Del Sante Gardens History

Del Sante Gardens Calisthenic College boasts a rich history and tradition in the world of calisthenics. With a legacy spanning over five decades.

Established in 1968 by Rosaria Day. She believed the various facets - calisthenics, classical ballet, gymnastic, jazz and tap - complemented each other, so all were offered at Del Sante. The best students selected from Rosaria's two calisthenic clubs - Kooyong and Port Adelaide competed as Del Sante at the Royal South Street Eisteddfods in Ballarat. 

In 1977, Rosaria retired and the Calisthenic College was taken over by Michelle Capel, who remained the Principal Coach for 41 years. 

In 1986, Del Sante Calisthenics amalgamated with Woodville Gardens Calisthenics. It was the start of a successful affiliation and the club joined the Calisthenic Association of South Australia, competing in B Grade. The club has grown stronger throughout the years and all teams are currently placed in Division 1 sections.

Del Sante has taken many teams on country and interstate trips, including Ballarat, with excellent results, including winning many aggregates.

The Club has provided tutoring to numerous State Graceful Calisthenic Competitors, Solo/Duo winners, along with many National Graceful, Solo and Duo placegetters.

In 2018, Sarah Stephenson was appointed Principal Coach of Del Sante Gardens Calisthenic College after Michelle's retirement as Principal. Del Sante Gardens also celebrated its 50th Birthday, along with Michelle Capel and Sonya Benzija celebrating their 50th year as a student/coach at the Club.

2024 marks our 56th year as a club.

What is Calisthenics

The word calisthenics comes from the Greek words ‘kallos’ for beauty and ‘thenos’ for strength. Indeed, the components of the sport aim at achieving those physical attributes, but the sport also influences the emotional and social development of girls and boys through friendship and teamwork.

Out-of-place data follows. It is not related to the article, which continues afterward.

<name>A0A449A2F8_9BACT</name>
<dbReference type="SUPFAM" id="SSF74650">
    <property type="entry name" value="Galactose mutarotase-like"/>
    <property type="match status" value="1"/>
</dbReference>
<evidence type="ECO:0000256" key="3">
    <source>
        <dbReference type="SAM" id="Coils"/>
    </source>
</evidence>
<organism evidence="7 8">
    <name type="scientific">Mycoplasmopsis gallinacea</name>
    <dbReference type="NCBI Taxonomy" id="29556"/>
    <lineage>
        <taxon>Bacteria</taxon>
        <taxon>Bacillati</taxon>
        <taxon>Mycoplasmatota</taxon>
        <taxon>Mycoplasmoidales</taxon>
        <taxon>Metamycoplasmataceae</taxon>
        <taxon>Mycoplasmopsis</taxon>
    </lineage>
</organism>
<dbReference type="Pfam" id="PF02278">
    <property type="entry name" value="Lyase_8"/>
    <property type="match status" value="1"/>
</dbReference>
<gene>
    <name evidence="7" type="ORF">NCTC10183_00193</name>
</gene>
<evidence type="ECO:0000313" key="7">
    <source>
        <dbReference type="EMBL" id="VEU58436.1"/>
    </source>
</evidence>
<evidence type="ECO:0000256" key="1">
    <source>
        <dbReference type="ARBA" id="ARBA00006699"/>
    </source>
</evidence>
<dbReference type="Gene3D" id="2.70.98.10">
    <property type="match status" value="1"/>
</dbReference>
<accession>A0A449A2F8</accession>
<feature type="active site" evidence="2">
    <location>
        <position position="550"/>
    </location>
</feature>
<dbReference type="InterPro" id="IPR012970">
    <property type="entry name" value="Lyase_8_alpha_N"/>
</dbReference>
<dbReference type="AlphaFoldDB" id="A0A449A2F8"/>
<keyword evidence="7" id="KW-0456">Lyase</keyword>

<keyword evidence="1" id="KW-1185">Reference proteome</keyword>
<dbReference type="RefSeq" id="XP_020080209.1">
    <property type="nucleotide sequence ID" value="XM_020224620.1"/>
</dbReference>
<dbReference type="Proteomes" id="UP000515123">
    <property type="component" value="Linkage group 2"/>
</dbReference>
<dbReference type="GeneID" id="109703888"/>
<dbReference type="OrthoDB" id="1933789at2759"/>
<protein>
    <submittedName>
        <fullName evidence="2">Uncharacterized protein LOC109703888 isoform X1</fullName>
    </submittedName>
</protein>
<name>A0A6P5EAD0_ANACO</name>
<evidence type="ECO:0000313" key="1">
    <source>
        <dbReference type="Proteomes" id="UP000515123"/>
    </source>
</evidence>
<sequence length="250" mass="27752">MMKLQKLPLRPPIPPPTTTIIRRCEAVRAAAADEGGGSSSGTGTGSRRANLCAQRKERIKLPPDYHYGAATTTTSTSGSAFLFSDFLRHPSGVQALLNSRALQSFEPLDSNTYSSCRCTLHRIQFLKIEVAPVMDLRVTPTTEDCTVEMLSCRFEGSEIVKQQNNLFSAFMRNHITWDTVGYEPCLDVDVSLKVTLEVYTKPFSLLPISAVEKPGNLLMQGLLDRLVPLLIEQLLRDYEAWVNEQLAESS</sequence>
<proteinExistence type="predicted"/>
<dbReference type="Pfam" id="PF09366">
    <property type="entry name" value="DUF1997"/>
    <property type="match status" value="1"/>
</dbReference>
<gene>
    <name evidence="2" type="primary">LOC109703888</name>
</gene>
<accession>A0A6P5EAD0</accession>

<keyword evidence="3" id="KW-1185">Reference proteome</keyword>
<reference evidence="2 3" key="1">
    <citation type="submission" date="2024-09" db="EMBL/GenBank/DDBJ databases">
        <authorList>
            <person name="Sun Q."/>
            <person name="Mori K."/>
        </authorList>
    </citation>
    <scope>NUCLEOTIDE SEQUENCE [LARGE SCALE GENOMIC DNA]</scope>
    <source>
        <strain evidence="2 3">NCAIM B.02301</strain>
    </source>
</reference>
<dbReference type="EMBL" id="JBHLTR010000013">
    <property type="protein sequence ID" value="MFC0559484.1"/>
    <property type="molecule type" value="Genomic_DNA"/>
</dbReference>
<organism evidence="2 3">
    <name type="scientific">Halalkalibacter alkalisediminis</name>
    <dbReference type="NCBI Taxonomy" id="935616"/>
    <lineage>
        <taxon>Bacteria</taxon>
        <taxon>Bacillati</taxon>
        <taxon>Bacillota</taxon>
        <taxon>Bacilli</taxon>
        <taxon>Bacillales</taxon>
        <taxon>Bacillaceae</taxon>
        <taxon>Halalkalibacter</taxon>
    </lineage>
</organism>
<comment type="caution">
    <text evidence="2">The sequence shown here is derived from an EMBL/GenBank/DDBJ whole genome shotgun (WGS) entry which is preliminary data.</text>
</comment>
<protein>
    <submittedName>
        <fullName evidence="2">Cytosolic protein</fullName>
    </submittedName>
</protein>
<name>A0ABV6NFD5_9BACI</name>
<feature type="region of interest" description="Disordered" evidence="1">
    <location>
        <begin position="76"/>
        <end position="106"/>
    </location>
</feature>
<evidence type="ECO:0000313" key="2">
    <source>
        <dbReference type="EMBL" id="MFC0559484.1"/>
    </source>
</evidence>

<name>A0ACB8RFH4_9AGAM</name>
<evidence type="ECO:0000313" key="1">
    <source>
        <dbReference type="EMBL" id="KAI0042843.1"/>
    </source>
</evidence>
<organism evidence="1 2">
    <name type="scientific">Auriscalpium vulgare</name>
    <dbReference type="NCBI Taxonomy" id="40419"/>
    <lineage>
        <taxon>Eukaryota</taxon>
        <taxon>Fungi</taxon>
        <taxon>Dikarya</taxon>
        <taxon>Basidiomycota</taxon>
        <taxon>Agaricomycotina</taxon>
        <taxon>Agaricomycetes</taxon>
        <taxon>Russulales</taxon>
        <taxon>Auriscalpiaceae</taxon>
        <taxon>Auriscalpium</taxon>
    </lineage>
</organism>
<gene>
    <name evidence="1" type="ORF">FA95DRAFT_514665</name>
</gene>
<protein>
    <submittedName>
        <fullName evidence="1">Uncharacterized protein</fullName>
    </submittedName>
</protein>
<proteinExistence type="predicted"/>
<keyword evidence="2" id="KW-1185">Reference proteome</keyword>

Calisthenics is a unique artistic sport. It combines dance, gymnastics, singing, apparatus manipulation and ballet. It involves a team of pupils learning routines choreographed to music – each of about three to four minutes duration – and presenting those routines at competitions and concerts. Pupils learn approximately six routines concurrently throughout a year and this is where the diversity of the sport is seen.

In addition to team work, participants can compete in solo and duo items.

Calisthenics can be categorised as both sport and art. As a sport it encourages physical development, coordination, self-discipline and team spirit. As an Art it develops an appreciation of music and rhythm, the beauty of line and the excitement of presenting on stage.

Calisthenics is the perfect sport for those who want to do everything! The variety of genres performed in Calisthenics gives students the opportunity to develop both strength and flexibility whilst performing a variety of routines reflecting classical ballet, gymnastics, modern dance, singing and acting. Some genres are performed annually and the remaining on a rotational basis between age groups.

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